Here’s a quote attributed to Confucius, and it’s a great notion to close out the year with: “Goody-goodies are the thieves of virtue.”
As for next year, perhaps this wisdom can be employed when penciling-out New Year resolutions. This time around, in fact, there’s a medical study that might be of help. As reported in the U.S. media, a study by doctors at the University of California, Irvine, indicates that those who drink “moderate amounts” of alcohol or caffeine live longer than those who abstain.
See? Things are looking up already.
Whether imbibing these substances actually causes people to live longer, or is merely correlated with longevity, is not readily apparent.
Studies are often great conversation starters, and, as such, they can inspire us to think about things that deserve our attention.
But I don’t usually get wound up about studies one way or the other. Offhand, I can’t think of any particular study that convinced me to eat, or to not eat, or to drink, or to not drink, anything in particular. I have known people who, by contrast, are more enthusiastic about the study thing, some of whom have spent decades zig-zagging from one trend to another.
In fact, this introduces a line of inquiry worth pursuing. Has anyone studied the longevity of people who follow studies about longevity?
While we await the wisdom on that count, I’m going to hunker down in my beach chair. In order to be as useless as possible, I’m going to ponder things on an abstract plane.
Two types of studies that I’ve usually had to deal with are statistical studies (which look at data from a number of cases) and accident investigations (which look at data pertaining to one specific case). Both types seek to identify a relationship between a cause and an effect.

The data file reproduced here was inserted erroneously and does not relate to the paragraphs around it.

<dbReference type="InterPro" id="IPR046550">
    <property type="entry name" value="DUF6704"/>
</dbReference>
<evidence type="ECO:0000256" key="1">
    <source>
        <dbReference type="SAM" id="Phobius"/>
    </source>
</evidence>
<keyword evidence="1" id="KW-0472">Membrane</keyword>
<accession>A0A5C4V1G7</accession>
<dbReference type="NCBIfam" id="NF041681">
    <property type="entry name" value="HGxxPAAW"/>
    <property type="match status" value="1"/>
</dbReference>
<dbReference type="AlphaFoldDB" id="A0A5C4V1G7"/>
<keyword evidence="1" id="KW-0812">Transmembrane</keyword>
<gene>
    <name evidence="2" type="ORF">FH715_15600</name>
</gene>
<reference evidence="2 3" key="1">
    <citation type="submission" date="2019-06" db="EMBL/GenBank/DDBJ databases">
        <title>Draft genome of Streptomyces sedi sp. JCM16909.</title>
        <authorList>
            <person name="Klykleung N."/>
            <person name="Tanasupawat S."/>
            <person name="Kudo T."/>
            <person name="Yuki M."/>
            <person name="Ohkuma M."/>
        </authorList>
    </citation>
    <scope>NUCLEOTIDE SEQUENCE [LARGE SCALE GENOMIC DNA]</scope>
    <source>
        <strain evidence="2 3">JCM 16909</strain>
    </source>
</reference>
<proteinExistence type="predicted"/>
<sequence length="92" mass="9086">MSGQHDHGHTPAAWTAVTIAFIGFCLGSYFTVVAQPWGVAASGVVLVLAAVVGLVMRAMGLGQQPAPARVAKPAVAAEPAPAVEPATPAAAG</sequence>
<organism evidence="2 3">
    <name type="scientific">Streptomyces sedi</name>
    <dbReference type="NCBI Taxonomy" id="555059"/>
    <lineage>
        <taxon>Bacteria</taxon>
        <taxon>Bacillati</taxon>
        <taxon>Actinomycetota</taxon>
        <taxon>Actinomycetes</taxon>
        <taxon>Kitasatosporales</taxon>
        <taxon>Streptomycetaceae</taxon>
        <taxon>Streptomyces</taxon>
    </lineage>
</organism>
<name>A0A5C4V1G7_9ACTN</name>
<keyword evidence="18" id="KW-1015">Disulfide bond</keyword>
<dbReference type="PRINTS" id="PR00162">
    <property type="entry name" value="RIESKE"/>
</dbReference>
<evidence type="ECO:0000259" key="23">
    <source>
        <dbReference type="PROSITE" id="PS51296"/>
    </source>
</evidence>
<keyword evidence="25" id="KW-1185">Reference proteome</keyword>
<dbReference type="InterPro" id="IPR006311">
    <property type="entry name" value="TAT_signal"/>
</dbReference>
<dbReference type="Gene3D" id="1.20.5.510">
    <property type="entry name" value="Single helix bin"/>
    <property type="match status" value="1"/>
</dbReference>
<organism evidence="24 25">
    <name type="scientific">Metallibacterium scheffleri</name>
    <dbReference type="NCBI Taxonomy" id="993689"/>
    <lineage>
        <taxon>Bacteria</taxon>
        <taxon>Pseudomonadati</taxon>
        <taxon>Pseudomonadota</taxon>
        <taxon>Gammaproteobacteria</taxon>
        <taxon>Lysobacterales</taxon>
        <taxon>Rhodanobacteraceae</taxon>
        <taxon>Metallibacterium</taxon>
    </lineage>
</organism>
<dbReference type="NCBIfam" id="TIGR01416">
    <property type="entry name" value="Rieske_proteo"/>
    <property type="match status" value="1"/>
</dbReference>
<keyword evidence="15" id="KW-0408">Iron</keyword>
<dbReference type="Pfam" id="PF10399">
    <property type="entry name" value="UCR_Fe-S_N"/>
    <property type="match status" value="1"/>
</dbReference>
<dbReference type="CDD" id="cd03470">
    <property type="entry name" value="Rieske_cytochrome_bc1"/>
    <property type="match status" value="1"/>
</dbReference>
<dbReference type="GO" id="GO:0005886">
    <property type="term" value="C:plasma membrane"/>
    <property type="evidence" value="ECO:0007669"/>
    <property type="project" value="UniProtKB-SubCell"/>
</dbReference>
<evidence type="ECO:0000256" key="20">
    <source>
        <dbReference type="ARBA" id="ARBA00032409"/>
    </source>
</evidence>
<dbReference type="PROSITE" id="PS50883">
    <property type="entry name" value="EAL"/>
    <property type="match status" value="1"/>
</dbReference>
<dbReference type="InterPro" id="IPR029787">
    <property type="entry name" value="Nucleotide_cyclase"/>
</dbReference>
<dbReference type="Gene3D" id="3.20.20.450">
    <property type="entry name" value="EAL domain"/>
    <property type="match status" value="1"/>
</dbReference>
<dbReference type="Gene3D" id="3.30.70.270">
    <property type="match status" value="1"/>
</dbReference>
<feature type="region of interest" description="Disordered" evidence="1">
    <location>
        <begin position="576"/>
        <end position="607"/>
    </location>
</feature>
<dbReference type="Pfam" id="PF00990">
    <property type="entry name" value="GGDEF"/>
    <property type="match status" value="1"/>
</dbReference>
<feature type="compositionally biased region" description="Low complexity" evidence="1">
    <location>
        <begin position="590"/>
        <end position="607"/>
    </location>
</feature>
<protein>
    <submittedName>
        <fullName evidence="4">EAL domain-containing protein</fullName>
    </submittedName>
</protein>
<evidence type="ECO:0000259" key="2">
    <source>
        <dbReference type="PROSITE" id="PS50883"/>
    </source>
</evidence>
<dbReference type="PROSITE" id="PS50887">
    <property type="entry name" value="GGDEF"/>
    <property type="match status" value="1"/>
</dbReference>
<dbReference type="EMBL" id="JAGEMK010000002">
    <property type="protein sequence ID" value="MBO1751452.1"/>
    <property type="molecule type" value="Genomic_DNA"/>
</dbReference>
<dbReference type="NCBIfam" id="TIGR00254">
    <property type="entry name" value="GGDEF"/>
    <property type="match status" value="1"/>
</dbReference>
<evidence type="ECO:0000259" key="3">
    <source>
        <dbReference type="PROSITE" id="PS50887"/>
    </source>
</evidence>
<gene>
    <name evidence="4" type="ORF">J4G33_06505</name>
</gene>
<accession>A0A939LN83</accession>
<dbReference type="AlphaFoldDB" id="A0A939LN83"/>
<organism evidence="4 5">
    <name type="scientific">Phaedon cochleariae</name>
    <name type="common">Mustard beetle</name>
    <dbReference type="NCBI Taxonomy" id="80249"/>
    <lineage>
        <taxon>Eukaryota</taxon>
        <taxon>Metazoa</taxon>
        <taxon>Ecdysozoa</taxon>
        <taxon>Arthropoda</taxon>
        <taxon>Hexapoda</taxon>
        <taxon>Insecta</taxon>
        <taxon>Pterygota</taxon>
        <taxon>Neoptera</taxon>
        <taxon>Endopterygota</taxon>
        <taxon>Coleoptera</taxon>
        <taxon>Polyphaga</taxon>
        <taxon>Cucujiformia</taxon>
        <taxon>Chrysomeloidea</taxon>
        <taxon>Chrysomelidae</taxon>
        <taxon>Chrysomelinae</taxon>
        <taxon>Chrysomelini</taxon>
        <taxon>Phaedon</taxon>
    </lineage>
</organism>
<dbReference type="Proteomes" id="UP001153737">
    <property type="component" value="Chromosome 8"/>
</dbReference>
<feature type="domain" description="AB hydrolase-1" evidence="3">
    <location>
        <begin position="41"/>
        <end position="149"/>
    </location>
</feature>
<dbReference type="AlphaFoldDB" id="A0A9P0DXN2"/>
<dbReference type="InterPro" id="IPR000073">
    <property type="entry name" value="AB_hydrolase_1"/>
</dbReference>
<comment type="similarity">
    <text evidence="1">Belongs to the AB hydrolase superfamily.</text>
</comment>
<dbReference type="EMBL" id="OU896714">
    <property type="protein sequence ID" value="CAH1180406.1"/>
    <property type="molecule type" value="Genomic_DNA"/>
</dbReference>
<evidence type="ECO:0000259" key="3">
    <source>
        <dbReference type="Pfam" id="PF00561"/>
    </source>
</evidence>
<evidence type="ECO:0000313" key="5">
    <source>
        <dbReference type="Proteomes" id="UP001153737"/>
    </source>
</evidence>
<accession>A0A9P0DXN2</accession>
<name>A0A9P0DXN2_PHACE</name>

Our notion of cause-and-effect is based on very mechanical conception of relationships, just as our idea of logic is based on well-defined lattice of formal protocols. Of course, this makes sense in a lot of cases, but there can still be pitfalls if we’re not careful.
The term “chain of events,” which is very common in accident investigations, sees various events as discrete elements like the physical links on a chain. But who is really to say when an event begins and when it ends? It’s entirely subjective. I’ve seen a lot of so-called “events” that really began a day, or a year, or a decade before things were recognized as an “event.”
Furthermore, there is an infinite amount of factors that can potentially influence any given event (the “wings of a butterfly” factor), but only a handful of factors can be considered in a study. Since there’s no way to objectively determine that all the excluded factors are of zero relevance, this facet of studies is yet another source of subjectivity.
This was, by the way, an inspiration behind the book Zen and the Art of Motorcycle Maintenance by Robert Pirsig. As a chemistry student, Pirsig had realized that the cleanly scientific protocol of chemistry experiments had this subjective element. Pirsig changed course in order to pursue philosophy and to get a better handle on this subjective vs. objective conundrum. He found the West bereft of answers on this note. Fortunately, he had better luck when he consulted the Eastern wisdom.
Overall, looking back at the world of studies, I think it’s sensible to apply a healthy dose of judgment whenever reviewing the “facts” of any study. But applying this judgment doesn’t mean we have to go shooting off our mouths about it. In casual conversation it’s common for people to introduce a notion with the validating decree, “studies show,” and I’m happy to purse my lips in a thoughtful manner, nod my head, and let them tell me what they want to tell me.
In the meantime, for the New Year I’m penciling in a little more money for the coffee budget and I will once again avoid being a goody-goody. I’m on safe ground this time around. It’s what studies show.